Asian ancient herbal remedies may offer relief to veterans with Gulf War disease


Andrographolide is a labdane diterpenoid that has been isolated from the stem and leaves of Andrographis paniculata plant.

Andrographolide, a herbal medicine popular in Southeast Asia, could restore gut microbiomes and viromes that have been altered by chronic, multiple symptom diseases like Gulf War disease (GWI) according to one University of South Carolina Environmental Health and Disease Laboratory study.

The study found that Andrographolide was successful in restoring bacteriomas and viromes while increasing beneficial bacteria and decreasing harmful bacteria. The treatment also decreased intestinal inflammation and neuroinflammation.

“Andrographolide, which is widely used in India and China, has been in use for ages and has many beneficial effects on liver disease and gastrointestinal disorders,” says Punnag Saha, a second-year doctoral student in the Department of environmental health sciences and principal investigator. for study. “Scientists have conducted significant research into its beneficial properties on various disease models, including the antiviral properties it possesses; However, the effectiveness of andrographolide on the various conditions associated with chronic multiple symptom diseases has never been studied.

The documented benefits of andrographolide prompted the UofSC Environmental Health and Disease Lab to determine if it could restore the altered gut microbiome / virome and relieve other symptoms associated with GWI and similar conditions.

Saurabh Chatterjee, director of the Environment and Disease Laboratory at UofSC, identified how microbiomes altered by GWI produce endotoxins that pass through the thinned wall of the intestine (i.e. leaking) and enter the bloodstream where they travel throughout the body, including the brain.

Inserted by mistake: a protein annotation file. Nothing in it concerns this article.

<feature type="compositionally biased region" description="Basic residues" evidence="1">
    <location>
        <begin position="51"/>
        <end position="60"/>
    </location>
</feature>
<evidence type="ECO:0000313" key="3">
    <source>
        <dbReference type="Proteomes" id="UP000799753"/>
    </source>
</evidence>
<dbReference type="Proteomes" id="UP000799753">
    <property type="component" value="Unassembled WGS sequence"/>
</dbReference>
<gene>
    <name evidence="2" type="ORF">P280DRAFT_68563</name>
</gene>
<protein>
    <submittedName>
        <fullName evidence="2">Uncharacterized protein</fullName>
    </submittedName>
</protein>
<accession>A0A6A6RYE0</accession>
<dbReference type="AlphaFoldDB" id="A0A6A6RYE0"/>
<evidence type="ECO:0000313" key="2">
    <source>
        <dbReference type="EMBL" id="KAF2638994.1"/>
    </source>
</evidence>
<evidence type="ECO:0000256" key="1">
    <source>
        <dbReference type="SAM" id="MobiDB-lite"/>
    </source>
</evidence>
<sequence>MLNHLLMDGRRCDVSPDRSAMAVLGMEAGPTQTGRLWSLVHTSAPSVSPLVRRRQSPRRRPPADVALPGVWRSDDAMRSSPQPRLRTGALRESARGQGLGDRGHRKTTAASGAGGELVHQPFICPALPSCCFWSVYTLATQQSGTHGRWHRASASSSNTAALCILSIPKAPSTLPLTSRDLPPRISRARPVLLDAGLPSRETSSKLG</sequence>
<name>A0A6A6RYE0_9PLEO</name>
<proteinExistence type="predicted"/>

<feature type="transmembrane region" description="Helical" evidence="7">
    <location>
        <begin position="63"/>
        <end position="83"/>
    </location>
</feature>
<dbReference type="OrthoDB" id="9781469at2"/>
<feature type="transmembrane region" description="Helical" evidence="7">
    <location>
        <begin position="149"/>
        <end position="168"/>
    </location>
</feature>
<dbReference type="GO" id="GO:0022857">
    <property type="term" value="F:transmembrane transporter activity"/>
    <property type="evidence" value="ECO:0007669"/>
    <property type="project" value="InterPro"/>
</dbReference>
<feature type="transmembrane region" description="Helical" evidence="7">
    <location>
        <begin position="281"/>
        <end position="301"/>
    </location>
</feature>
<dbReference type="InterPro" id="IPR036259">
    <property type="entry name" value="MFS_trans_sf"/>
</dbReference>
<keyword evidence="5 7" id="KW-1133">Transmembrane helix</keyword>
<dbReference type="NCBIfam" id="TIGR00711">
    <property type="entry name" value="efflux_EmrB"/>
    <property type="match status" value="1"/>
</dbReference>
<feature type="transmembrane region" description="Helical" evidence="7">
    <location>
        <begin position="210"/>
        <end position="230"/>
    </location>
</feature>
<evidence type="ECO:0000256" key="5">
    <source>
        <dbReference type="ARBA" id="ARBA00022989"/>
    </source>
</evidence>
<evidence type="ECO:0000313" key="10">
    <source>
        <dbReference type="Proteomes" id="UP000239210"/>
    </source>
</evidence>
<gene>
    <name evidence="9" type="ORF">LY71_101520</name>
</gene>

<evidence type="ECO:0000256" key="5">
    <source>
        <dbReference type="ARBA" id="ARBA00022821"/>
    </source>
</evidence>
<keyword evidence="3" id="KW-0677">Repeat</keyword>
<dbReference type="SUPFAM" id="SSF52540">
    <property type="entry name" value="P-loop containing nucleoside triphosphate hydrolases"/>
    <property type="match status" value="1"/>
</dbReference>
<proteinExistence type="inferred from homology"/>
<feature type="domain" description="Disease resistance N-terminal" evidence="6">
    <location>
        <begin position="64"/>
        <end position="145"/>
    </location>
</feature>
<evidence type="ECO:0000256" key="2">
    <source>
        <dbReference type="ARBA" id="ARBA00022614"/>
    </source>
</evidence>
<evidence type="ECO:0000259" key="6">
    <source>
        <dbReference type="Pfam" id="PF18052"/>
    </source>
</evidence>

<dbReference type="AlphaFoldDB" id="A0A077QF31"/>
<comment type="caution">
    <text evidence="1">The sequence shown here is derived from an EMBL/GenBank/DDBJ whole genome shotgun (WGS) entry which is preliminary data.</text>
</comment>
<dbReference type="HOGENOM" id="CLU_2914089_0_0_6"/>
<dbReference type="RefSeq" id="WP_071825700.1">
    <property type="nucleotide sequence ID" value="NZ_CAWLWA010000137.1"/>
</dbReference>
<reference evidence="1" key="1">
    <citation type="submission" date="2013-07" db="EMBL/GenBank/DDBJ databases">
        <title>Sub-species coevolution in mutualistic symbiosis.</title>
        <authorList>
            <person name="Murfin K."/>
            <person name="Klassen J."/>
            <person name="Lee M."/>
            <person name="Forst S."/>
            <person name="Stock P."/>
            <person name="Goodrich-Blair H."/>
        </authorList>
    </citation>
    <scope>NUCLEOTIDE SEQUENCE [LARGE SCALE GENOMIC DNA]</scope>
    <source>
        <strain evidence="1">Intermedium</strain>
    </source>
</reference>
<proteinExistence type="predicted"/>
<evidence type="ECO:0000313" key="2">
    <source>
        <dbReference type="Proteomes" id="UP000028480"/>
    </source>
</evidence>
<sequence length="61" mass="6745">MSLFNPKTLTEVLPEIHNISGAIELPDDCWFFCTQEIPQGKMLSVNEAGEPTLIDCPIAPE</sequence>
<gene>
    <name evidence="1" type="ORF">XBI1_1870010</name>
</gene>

Andrographolide – a broad-spectrum antibacterial, antiviral, and anti-inflammatory compound – may not only relieve chronic symptoms typically associated with the disease, but may alleviate complications and vulnerability to co-infections, such as COVID-19[female[feminine. The authors recommend that clinical trials with GWI veterans be conducted to better determine the effectiveness of this treatment.

“The quest to identify new pathways in pathophysiology and target them with compounds derived from natural or botanical products remains a top priority for our research,” said Chatterjee. “Punnag and Dipro exemplify my lab’s continued quest to excel in fulfilling the mission of our department and the Arnold School of Public Health. The nationwide lab collaborators and Dr. Lim’s lab at Arizona State University are key to these discoveries.

Reference: “Andrographolide Alleviates Gut-Brain Axis Associated Pathology in Gulf War Disease by Modulating Bacterioma-Viroma-Associated Inflammation and Pro-inflammatory Microglia-Neuron Crosstalk” By Punnag Saha, Peter T. Skidmore, LaRinda A. Holland, Ayan Mondal, Dipro Bose, Ratanesh K. Seth, Kimberly Sullivan, Patricia A. Janulewicz, Ronnie Horner, Nancy Klimas, Mitzi Nagarkatti, Prakash Nagarkatti, Efrem S. Lim and Saurabh Chatterjee, July 9, 2021, Brain sciences.
DOI: 10.3390 / brainsci11070905

This study was supported by DoD-IIRFA grant W81XWH1810374, VA Merit Award I01CX001923-01, NIH grant 2P20GM103641 to Saurabh Chatterjee, and NIH grant R00DK107923 to Efrem S. Lim. This work was supported in part by an I01CX001923-01 Merit Review Award from the Clinical Sciences Research and Development Service of the United States Department of Veterans Affairs (US).


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